There is no doubt that the airline acted stupidly and irresponsibly by not providing a bus to complete the trip, or allowing the passengers back into the terminal. Ultimately, however, it’s the fault of the passengers who allowed themselves to be treated in that fashion. As Chevalier, Allen & Lichman has stated in prior postings (see, “Trapped Airline Passengers Have Rights,” posted April 7, 2008), the airlines when faced with this situation have three choices:

  1. Take off if its safe to do so;
  2. If not, allow passengers to leave the aircraft and/or provide alternate transportation or hotel facilities; or,
  3. Face legal action brought by passengers for violation of the 4th Amendment of the U.S. Constitution, as well as potential state law causes of action such as false imprisonment.

First, it is true that airlines are not allowed to operate when conditions are unsafe such as during inclement weather or when the safety of the passengers is at stake (for example, during the recent bomb scare at LaGuardia). Therefore, where the existence of such conditions can be established, the airline is justified in waiting on the ground until, but only until, the Federal Aviation Administration’s (“FAA”) Air Traffic Control allows it to join a queue for takeoff. Sometimes this takes over two hours. If you have any doubt, call FAA at 1-866-TELL-FAA (1-866-835-5322). That office will know whether conditions at the origin or destination require the delay. The usual problem at this stage is lack of communication from the flight crew. It is far more commonplace to see them talking among themselves than sharing status updates with their paying customers. A radical change in company policies regarding passenger communication would go far in remedying passenger unrest.

Second, when even the normal communication doesn’t seem to be accurate or timely, and you have run out of patience, you may calmly and politely confront the crew with the choice of taking off, or, alternatively, allowing passengers to exit the aircraft. This is where individual responsibility kicks in. If no one asks, the crew has no reason to act. After all, FAA regulations require that the crew leave the plane when its federally mandated shift is up. They will get out even if you can’t. Most importantly, decline to take “no” for an answer. Poll the other passengers, and if there is a consensus that the time already spent is unreasonable and unjustified, and conditions on the plane are deteriorating to the point of health concern, get off the plane, either through the normal exits or through the emergency exit. After all, it is an emergency, isn’t it?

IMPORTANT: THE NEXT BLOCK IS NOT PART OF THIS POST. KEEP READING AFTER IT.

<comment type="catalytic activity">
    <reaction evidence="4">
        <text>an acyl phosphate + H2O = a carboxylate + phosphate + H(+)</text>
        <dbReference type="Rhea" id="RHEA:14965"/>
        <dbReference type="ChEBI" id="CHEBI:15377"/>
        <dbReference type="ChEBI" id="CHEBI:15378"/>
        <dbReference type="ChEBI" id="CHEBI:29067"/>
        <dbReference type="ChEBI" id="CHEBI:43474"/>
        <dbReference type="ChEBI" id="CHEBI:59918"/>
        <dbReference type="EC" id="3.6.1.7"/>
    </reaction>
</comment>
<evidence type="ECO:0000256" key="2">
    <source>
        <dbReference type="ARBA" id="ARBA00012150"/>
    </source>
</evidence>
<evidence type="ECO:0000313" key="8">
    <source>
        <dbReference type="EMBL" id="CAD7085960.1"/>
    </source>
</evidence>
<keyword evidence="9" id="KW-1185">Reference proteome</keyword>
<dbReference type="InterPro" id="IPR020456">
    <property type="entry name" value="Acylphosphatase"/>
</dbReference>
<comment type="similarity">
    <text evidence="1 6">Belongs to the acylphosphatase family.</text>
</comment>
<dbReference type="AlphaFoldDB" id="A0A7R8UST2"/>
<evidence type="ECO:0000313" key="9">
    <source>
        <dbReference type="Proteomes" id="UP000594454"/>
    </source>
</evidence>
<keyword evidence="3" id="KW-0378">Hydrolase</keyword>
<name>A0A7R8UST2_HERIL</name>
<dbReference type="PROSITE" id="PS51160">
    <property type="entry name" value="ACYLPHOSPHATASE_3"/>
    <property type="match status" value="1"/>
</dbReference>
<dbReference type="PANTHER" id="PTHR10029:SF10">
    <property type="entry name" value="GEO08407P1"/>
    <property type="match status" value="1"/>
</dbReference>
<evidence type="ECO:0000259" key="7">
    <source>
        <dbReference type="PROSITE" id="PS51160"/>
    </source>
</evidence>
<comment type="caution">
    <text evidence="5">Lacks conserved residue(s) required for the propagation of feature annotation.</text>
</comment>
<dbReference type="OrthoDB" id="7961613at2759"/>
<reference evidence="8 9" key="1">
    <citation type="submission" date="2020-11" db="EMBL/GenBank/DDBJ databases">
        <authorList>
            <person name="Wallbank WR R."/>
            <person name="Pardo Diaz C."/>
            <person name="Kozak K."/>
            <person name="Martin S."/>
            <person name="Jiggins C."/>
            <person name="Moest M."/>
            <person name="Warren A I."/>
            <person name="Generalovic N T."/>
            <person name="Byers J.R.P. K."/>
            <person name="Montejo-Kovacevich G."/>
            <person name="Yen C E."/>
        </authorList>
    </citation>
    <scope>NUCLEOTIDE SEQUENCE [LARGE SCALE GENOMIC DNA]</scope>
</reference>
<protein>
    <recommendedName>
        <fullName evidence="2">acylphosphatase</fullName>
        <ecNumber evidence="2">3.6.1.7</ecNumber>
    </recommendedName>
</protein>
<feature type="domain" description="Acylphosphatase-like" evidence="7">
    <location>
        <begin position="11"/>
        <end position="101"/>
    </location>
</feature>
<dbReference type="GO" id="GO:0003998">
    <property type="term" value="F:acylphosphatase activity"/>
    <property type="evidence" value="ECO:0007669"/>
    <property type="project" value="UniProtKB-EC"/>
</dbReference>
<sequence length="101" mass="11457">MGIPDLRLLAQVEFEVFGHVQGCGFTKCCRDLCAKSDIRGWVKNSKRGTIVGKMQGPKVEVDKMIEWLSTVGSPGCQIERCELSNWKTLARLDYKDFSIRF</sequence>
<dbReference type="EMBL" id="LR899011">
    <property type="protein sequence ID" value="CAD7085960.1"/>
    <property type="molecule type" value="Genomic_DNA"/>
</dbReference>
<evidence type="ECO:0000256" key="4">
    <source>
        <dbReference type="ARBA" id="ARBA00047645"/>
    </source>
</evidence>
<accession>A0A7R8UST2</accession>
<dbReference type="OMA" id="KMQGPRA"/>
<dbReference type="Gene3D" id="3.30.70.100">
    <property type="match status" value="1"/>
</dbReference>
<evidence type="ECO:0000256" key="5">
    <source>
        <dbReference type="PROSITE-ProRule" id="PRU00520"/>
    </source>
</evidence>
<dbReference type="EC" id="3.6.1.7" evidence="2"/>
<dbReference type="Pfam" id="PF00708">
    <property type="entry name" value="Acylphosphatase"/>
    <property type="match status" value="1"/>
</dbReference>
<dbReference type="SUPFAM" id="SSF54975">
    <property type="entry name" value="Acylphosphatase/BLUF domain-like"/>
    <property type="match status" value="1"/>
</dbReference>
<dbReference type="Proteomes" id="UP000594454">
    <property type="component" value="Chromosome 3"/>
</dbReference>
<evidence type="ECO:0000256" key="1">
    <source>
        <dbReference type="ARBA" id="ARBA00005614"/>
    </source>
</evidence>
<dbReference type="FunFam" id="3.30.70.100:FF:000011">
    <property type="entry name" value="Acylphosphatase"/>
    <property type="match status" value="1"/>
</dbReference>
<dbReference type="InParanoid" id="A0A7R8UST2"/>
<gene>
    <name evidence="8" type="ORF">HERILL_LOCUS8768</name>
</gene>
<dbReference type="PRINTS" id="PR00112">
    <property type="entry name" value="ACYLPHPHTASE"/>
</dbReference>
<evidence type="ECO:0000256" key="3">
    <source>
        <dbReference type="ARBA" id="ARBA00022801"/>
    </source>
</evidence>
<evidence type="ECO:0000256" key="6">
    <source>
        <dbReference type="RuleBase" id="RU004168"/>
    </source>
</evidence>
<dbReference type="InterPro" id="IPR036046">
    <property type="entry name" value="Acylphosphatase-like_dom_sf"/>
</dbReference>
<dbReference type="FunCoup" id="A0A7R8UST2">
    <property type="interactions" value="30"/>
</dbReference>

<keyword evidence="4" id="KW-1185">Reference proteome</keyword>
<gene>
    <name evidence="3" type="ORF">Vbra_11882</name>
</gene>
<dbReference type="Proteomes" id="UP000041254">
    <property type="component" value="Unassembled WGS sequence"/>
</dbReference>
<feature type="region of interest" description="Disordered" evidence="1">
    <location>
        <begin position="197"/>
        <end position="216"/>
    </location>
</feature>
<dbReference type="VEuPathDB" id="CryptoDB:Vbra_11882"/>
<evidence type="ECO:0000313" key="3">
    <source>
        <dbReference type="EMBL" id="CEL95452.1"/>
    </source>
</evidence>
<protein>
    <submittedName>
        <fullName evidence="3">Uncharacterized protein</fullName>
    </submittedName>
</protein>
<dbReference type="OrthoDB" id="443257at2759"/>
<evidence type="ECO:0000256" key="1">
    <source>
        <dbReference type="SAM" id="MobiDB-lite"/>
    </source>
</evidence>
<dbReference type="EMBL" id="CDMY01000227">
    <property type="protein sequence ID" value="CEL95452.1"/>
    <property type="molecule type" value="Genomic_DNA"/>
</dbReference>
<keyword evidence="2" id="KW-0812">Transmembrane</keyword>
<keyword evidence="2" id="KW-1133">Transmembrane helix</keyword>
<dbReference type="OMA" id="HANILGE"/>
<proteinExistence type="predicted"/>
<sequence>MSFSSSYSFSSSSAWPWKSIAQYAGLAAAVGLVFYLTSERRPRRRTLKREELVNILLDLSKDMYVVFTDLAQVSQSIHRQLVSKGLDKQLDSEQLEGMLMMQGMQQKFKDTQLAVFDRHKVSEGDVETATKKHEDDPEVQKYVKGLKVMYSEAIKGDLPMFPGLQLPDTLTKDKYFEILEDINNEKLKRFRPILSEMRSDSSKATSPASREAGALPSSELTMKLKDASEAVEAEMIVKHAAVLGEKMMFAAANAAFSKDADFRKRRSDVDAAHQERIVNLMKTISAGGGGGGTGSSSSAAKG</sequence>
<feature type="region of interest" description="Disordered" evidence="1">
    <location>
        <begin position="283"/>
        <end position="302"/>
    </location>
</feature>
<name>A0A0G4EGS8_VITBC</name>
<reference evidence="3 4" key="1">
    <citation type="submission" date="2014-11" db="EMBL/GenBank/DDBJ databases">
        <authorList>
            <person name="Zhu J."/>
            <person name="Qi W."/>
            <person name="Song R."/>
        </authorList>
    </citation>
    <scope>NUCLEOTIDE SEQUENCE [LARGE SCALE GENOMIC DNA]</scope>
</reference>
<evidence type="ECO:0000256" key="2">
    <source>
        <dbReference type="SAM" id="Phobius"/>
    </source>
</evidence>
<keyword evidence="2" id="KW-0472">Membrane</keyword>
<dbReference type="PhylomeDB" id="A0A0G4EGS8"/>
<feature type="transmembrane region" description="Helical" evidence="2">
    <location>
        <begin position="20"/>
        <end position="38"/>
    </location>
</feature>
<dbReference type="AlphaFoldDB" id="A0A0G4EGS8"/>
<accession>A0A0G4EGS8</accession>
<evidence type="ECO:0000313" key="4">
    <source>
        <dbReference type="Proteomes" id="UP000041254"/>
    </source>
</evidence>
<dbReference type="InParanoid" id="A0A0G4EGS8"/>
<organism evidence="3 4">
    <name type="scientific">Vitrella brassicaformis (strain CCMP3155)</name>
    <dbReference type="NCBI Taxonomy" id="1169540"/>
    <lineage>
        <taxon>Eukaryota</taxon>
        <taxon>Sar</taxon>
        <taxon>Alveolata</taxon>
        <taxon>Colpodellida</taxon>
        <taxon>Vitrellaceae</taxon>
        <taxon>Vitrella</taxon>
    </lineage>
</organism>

Finally, and most important, don’t be afraid that, by taking these steps, you will be violating the law. In fact, in our view, it is the airline and, by extension, the governmental entities that finance and operate the airport that are violating the law. Specifically, airlines operate on government funded facilities. Airports are funded 80-90% by the federal government and the remainder partially by state and local governments, with the airlines paying for part of the remainder. The tarmac upon which passengers are detained, as well as the Air Traffic Controllers who may provide the rationale for that detention are government funded. Consequently, substantially all activities on an airport may be subject to federal and state statutes including the U.S. Constitution.

The Fourth Amendment prohibits arrest and/or detention without probable cause or the consent of the detained. It is therefore doubly important to protest the detention so as to prevent acquiescence from being construed as consent. Finally, state statutes such as those prohibiting false imprisonment may also apply. However, there would certainly be an argument that such state statutes are preempted by federal law.  In the absence of comprehensive federal legislation addressing the issue of unlawful detention on aircraft, the preemption argument would likely fail. 

In short, it is not essential to the vindication of passengers’ rights that Congress pass a new statute or a “Passengers’ Bill of Rights,” because we already have a Bill of Rights that applies. However some support from Congress, for example, in legislating a limit on the number of hours passengers can be detained would show the public that their representatives are there for them and not just for campaign contributions from airline lobbyists.